Making Candles Fit

I doubt I am am the only knucklehead who is a sucker for antique, brass candle sticks. I can’t resist them. I do better at resisting candelabras, but I saw this faux brass number at Target and couldn’t pass it up. I imagined it full of black tapers for Halloween and into the cart it went. That’s exactly how I used it, but I kept it up and away from the kids because, as you can see, the standard size tapers were too big.

It happens. Unless your candlestick/candelabra designer also manufacturers candles, finding candles to fit can be a challenge–even when the candlestick claims to be a standard size. I stopped buying hand-dipped beeswax candles (my favorite), because the sizing was so unpredictable.

I can finally go back to buying hand-dipped candles! I don’t know why it didn’t occur to me sooner to use my Museum Wax–also called Quake Hold! here in California–to anchor the skinny candles in wide holes, but better late than never. Did I miss the obvious? Maybe. Forgive me if I’m posting on the obvious, but this has been a game changer for me. I’m too excited not to share what you’ve probably been doing for years.

You need this product. It’s dirt cheap and available at Home Depot, though I’m sure it’s available at other stores, too. Maybe it’s readily available to me because I live in the Land O’ Quakes, but I don’t think so. I’m sure it’s available at Walmart, too.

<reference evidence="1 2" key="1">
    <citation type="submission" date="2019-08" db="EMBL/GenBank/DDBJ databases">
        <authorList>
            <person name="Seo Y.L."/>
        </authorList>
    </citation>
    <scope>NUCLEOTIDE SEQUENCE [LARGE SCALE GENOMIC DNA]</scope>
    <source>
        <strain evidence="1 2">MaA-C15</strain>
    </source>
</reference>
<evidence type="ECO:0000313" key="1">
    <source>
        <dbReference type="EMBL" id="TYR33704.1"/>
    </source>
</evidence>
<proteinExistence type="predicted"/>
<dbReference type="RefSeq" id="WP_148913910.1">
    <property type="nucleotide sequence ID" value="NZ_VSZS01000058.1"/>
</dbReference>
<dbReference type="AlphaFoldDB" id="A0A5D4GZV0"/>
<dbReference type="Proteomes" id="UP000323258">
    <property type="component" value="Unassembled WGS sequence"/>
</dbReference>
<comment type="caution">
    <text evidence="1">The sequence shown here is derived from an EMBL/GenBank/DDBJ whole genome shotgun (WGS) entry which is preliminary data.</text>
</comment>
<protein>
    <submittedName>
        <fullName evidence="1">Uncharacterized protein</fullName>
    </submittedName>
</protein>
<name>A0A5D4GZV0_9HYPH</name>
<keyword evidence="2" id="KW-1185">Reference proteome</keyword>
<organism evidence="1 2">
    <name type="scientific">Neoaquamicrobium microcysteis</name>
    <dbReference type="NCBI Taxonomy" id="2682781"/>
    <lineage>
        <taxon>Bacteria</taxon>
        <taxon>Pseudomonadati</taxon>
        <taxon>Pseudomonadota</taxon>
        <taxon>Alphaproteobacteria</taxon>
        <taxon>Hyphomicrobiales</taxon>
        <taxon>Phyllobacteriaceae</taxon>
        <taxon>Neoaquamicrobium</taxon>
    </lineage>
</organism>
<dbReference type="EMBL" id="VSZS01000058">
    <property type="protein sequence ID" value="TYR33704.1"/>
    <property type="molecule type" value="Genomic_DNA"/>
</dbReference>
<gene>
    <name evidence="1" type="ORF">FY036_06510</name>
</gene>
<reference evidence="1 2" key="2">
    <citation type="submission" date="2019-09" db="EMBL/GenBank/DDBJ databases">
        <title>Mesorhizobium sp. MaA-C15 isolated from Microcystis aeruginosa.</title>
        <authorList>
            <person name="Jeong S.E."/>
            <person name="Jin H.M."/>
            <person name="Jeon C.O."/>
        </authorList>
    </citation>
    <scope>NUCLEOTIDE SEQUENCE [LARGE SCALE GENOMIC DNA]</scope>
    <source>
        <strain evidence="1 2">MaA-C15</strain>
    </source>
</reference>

This is how little of my $8 tub I have used in 7 years. It’s nontoxic, non-acidic, and safe to use on wood furniture. It’s reusable and you only need a little, which is why this tub will last me the rest of my life. It comes with a little tongue depressor-looking spoon, but I lost mine just yesterday as I was fixing my candles.

Speaking of which, let’s get to it.

Scrape a small amount of Museum Wax and knead it into a pliable ball the size of a large pea. This will take seconds. Mold it to the bottom of you candle or drop the ball into the candlestick. I prefer to mold it to the bottom of the candle so I get even coverage. Insert your candle as usual. You’re done.

The candles will pop out easily. You will leave wax behind in your candlestick, but that doesn’t bother me. In fact, it makes my job easier the next time I buy candles. If it bothers you, you can easily scrape it out with a spoon. I did that, and it worked fine.

These pictures are to show that the candle is sort of floating in the candelabra, but they’re not very impressive. It’s hard to believe such a slim sliver of space can make your candles to lean like the Tower of Pisa, but there you go.

You know, if you don’t have a candelabra or candlestick and still want to use tapers, you can always use Museum Wax to anchor them to saucers, tea cups, or small vintage plates. No dried beans, sand, or beads needed.

Trust me, it will hold.

Jules Kendall writes about books, family, and easygoing simplicity.


  1. Gabbie says

    I’ve only seen that stuff on design blog I could probably get it on amazon or whatever. Here in the MidAtlantic we don’t get a lot of quakes, I can recall 2, one I am onlybawarevof because I saw it on the news and the other I thought was my oldest jumping off of the bunk beds and I was poised to yell and then I realized he only weighs like 60lbs and could not actually shake the kitchen LOL.